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Rockwell band saw motor tripping GFI

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Happy Labor Day,
I am working on this 1947 Delta 14” band saw.
I am getting close, just need one more bearing and I thought I was ready to go.
I replaced the electrical source 14/3 wire. Plugged it in and the GFI tripped immediately.
I checked my work, all looked good.
I removed the end shield and cleaned the points. They were pretty bad. I also discovered a chaffed wire. One of 3, there are two sets of 3 wires. See pic.
I taped the damaged insulation assuming that was it. Blew all the saw dust out of the motor etc.
I plugged it and it ran perfect, for about ten seconds, then tripped the GFI.
I haven’t checked amp load yet.
This is a 115/230 ac motor. 1/2 HP, frame is 56. Rated at 7.7 amps at 115 v which is how it is wired now.
Please excuse the improper names I applied to the components, I really am an idiot when working on anything electrical.
I would like to save this motor. I’ll look for more shorts in the mean time.
Do you think it can be saved?
 

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#2
GFCI can be overly sensitive, particularly with older motors and such. You may not have anything wrong really, just an older motor. Try connecting it to a non-GFCI outlet. If it runs for a short time, I doubt it is a short, though there could be a problem with the centrifugal switch and/or run capacitor.
 
#3
The contacts are as good as I can get them. They made contact over about half the diameter/mismatched. I filed and bent it straight.
I’ll try a different outlet.
What is the best way to measure amp load/draw. I know how on a 3 phase but......
Thanks
 
#4
I had an electric an opener that regularly tripped the GFCI. Switching to a different out, no problem. I replaced the GFCI socket which solved the problem.
However, the purpose for a GFCI is to detect small leakage currents to ground which could mean that you could have an intermittent or high resistance short to the motor frame. I would suggest connecting to another GFCI outlet. If the outlet trips, you would most likely have a problem with the motor. If it runs fine, replace your suspect outlet.
 
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#5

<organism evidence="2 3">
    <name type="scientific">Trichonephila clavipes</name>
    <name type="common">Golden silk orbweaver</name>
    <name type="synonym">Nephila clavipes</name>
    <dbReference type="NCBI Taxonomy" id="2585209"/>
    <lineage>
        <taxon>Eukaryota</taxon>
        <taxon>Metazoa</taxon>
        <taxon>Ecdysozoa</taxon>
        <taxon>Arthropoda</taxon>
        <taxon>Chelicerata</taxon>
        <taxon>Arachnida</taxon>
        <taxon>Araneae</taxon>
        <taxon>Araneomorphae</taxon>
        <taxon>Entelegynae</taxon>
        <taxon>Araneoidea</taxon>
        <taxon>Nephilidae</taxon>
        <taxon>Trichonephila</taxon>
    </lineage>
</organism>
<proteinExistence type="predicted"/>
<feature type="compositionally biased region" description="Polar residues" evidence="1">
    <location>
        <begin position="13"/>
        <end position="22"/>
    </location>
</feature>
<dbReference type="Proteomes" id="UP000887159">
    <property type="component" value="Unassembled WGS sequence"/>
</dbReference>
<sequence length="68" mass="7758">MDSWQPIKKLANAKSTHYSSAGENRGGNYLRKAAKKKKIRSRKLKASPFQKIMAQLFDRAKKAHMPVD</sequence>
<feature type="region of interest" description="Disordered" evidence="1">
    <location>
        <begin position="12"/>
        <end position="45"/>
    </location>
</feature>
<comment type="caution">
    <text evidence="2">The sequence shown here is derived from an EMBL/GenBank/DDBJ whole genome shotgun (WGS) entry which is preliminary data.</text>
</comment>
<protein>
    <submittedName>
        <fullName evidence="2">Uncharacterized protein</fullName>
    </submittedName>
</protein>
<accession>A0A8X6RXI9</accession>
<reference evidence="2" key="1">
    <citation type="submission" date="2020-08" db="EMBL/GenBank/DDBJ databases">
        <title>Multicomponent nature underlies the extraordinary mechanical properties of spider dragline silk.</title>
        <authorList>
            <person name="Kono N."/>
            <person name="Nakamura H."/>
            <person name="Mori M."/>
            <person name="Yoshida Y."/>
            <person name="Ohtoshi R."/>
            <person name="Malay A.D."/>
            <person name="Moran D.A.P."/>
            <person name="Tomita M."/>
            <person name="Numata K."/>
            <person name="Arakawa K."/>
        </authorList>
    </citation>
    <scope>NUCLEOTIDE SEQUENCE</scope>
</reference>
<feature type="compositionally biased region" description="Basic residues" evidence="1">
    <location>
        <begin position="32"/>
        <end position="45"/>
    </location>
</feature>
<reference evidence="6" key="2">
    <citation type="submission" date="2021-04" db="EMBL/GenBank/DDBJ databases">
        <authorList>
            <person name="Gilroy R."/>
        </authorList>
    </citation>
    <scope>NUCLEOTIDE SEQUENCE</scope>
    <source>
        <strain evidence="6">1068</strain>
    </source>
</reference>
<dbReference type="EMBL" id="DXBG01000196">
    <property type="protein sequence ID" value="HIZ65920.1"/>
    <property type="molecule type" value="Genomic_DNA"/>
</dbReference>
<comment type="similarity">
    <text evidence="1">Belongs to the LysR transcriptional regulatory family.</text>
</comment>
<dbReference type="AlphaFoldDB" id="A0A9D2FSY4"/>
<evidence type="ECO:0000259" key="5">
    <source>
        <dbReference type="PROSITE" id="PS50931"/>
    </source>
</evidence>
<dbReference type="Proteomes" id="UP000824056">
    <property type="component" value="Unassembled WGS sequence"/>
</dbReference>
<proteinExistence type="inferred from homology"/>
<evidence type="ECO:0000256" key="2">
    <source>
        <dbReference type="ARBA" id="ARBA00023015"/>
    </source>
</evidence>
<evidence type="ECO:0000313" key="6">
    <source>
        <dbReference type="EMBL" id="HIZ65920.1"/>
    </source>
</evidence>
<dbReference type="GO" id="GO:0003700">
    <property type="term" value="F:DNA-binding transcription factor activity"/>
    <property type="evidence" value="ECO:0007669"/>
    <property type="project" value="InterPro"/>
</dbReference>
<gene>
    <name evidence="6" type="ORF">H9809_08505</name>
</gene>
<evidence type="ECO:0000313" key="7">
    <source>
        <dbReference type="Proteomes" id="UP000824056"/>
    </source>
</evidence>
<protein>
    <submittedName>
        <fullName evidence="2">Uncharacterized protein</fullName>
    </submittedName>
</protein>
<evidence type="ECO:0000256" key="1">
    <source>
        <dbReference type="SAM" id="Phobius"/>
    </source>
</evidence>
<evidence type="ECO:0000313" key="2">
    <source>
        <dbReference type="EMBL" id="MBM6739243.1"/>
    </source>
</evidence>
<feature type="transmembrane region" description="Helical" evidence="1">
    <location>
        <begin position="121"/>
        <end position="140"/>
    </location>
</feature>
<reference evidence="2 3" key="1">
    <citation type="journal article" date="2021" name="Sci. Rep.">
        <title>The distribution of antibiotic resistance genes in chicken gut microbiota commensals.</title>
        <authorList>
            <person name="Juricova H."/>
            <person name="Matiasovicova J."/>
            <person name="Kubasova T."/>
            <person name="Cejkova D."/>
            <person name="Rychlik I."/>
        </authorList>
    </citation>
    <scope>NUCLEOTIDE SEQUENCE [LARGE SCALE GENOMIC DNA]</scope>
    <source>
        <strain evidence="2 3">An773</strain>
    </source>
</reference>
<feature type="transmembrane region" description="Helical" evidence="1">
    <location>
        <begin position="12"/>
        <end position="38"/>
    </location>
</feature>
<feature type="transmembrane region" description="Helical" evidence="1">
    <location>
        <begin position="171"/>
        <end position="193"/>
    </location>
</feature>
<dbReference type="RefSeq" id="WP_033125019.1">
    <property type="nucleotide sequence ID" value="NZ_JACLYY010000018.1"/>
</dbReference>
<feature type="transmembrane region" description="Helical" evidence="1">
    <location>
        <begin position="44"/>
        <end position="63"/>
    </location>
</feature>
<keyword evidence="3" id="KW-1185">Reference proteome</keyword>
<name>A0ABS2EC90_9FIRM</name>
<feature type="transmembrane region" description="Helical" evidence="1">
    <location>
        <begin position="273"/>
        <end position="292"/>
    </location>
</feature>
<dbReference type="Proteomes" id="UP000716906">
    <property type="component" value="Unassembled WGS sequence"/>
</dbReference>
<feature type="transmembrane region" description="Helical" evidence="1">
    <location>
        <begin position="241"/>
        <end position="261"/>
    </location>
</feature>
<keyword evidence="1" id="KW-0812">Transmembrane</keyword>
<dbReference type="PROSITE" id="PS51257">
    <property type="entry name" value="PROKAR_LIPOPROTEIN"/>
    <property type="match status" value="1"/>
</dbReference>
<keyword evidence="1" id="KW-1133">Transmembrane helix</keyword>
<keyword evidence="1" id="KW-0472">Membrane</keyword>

I tried a non GFI outlet and it works!,
Ah, it changes direction though. Clockwise, then counter clockwise. It seems to struggle a bit then takes off.
Ideas?
 
#6
I measure current draw with a clamp on ammeter. It works on single phase or three phase. They are very reasonably priced at HF.
 
#7
I noticed a wiring diagram on the side plate. I’ll check to see if it is wired according to the plate for 115.
 
#8
I have the tools to measure draw I just don’t know which wire?
 
#9
If you have a clamp on ammeter, place the clamp around one of the wires coming into the motor, preferably the load wire. It can be anywhere in the circuit as long as it is a single wire. If you have an inline meter, you will have to disconnect the load wire at some point and rewire through the ammeter.

An easy way to do either is to wire up a duplex socket with a plug ( an old computer cable is a good candidate). for the clamp on, place the clamp around one of the leads, preferably the load wire, and for an in line meter connect the load wire to the meter and another wire from the meter to the outlet.

BE CAREFUL! 120 volts has a bite at best and can be lethal at worst. Make all your connections and stand back before you apply power. If youo are by any measure uncomfortable with doing this , it would probably be best to take the motor into a motor repair shop.
 
#10
Couldn't he Ck the wires for short , by touching each one while searching for continuity . Wires each one and the probe to one and motor . If there's continuity there's short . Bad wire found
 
#11
Continuity testing is a good place to start. The connection being wired for the right voltage is also important. With it reversing itself, something isn't right and that could very easily be the reason why it trips a GFCI.

For testing amp/watt draw on smaller loads, a kill-a-watt meter is about $20 at HF and others. It includes a pass through outlet, so no need to mess with wires or worry about shocking yourself.
 
#12
I suspect the start capacitor or centrifugal switch if the motor is randomly reversing on start up-
Check the wiring is correct according to the diagram on the nameplate also
Test all motor wires with an ohm meter to the motor case- all readings should be very high resistance (250,000 ohms or more)
Mark
 
#13
GFIs can trip for several reasons. I've seen them go when shutting off a small motor - the shaded pole type, no start winding. When you shut off the power to anything with a coil of wire, there can be a spark at the switch. That can be enough to trip an overly sensitive GFI. Could the 'ten seconds' have coincided with the centrifugal switch tripping as the motor came up to speed? The spark from that could have tripped it. Replacing the GFI might solve it.

Another sure tripper is if the neutral connection comes into contact with the ground. An intermittent contact could allow the motor to run until contact is made. The ground is connected to the neutral back at the service, but contact near the load creates a separate path.
 
#14
Photo looks like white and green are together.

Check that.

Green needs to only connect to frame.

Check plug with ohm meter.

Safety ground needs to show as open to both line connections.

Sent from my SAMSUNG-SM-G930A using Tapatalk
 
#15
Ok guys, thanks. I have the test equipment, I’ll have to relearn how to use them to test the ideas that have been shared.